Alleging torture when no torture has taken place is a move straight out of the Al-Qaeda playbook. When Al-Qaeda operatives are jailed, they are told to claim that they have been tortured. From the Al-Qaeda playbook:
1. At the beginning of the trial, once more the brothers must insist on proving that torture was inflicted on them by State Security [investigators ]before the judge.
2. Complain [to the court] of mistreatment while in prison.
3. Make arrangements for the brother “s defense with the attorney, whether he was retained by the brother “s family or court-appointed.
4. The brother has to do his best to know the names of the state security officers, who participated in his torture and mention their names to the judge.[These names may be obtained from brothers who had to deal with those officers in previous cases.]…
6. During the trial, the court has to be notified of any mistreatment of the brothers inside the prison.
This game has been played the world over, but nowhere has it achieved more success than in the demonization of American personnel at Guantanamo Bay. Even the President of the United States has lent the prestige of his office to this baseless smear.
Here is an account from an eyewitness, filtered through the pen of a disapproving reporter:
“Drew Brees raises eyebrows with comments about Guantanamo Bay,” by Jeff Duncan for The Times-Picayune, July 28 (thanks to DFS):
Drew Brees is a great quarterback but every once in awhile he makes a bad pass.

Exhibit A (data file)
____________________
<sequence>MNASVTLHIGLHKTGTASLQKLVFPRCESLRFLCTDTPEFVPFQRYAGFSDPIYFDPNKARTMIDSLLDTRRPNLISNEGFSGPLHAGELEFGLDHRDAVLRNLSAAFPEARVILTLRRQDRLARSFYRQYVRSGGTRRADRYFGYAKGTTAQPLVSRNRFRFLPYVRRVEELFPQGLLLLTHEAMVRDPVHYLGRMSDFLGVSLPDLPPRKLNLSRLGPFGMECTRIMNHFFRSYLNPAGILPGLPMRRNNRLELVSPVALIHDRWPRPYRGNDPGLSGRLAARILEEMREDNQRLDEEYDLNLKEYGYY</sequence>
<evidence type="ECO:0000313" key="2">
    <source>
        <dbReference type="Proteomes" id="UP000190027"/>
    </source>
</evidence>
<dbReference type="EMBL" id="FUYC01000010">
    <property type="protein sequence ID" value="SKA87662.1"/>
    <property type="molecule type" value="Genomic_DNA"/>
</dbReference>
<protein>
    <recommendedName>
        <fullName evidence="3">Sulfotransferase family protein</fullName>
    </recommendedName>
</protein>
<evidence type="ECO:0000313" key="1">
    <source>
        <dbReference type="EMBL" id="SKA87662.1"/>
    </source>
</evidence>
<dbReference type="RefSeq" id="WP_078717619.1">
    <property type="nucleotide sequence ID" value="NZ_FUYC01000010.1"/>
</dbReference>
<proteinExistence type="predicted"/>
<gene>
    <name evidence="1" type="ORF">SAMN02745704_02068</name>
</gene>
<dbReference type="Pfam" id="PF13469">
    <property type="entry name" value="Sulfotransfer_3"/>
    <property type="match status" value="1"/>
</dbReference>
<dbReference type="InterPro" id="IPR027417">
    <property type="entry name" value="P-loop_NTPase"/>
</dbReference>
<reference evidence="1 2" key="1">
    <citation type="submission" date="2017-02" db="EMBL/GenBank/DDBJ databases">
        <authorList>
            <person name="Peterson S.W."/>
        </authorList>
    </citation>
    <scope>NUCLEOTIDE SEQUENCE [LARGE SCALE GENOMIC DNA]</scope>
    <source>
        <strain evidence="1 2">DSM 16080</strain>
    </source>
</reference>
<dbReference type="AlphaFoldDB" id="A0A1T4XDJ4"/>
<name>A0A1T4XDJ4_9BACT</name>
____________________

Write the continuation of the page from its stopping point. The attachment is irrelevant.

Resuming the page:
Off the field, he’s a terrific ambassador, not only for the organization, but for the NFL and city of New Orleans. That’s why he’s asked to represent various organizations on trips like the U.S.O. tour he went on earlier this summer to the U.S. Naval base in Guantanamo Bay.
After the visit, Brees conducted several interviews to discuss the trip, including one with the Times-Picayune’s Mike Triplett and one with San Diego-based radio station, XX1090-AM.
I was on vacation at the time of the radio interview on July 10, but I’m surprised his comments about the controversial facility did not raise more eyebrows locally or nationally.
“I can say this after that experience — the worst thing we can do is shut that baby down, for a lot of reasons,” Brees said. “But I think there’s a big misconception as to how we are treating those prisoners; those detainees over there. They are being treated probably 10 times better than any prisoner in a U.S. prison.”
Brees made some other eye-opening statements:
“I mean, they’re allowed to call and write letters home, and receive letters and calls. They get five opportunities a day to pray, and they have arrows in the prison pointing towards where Mecca is. And the prison goes dead silent so these guys can have their religious time. They have rooms where they can watch movies and play Nintendo Wii. So I think that just goes ahead and says it right there.”
“And you just talk to all the guards that are Army and Navy personnel, they’ll tell you stories about how these prisoners, they’ll be walking the cell blocks as they’re keeping an eye on these guys and they’ll be throwing the feces and urine in the faces of the guards as they walk by and the guards are not allowed to do anything. They’re not allowed to physically retaliate or do anything hardly to try to restrain these guys at all. These guys get away with whatever they want.”…
Duncan goes on to insist that conditions must have changed at Gitmo, given the report of the UN Commission on Human Rights and Obama’s actions. That both could have been based more on political calculation than on fact does not seem to enter his mind.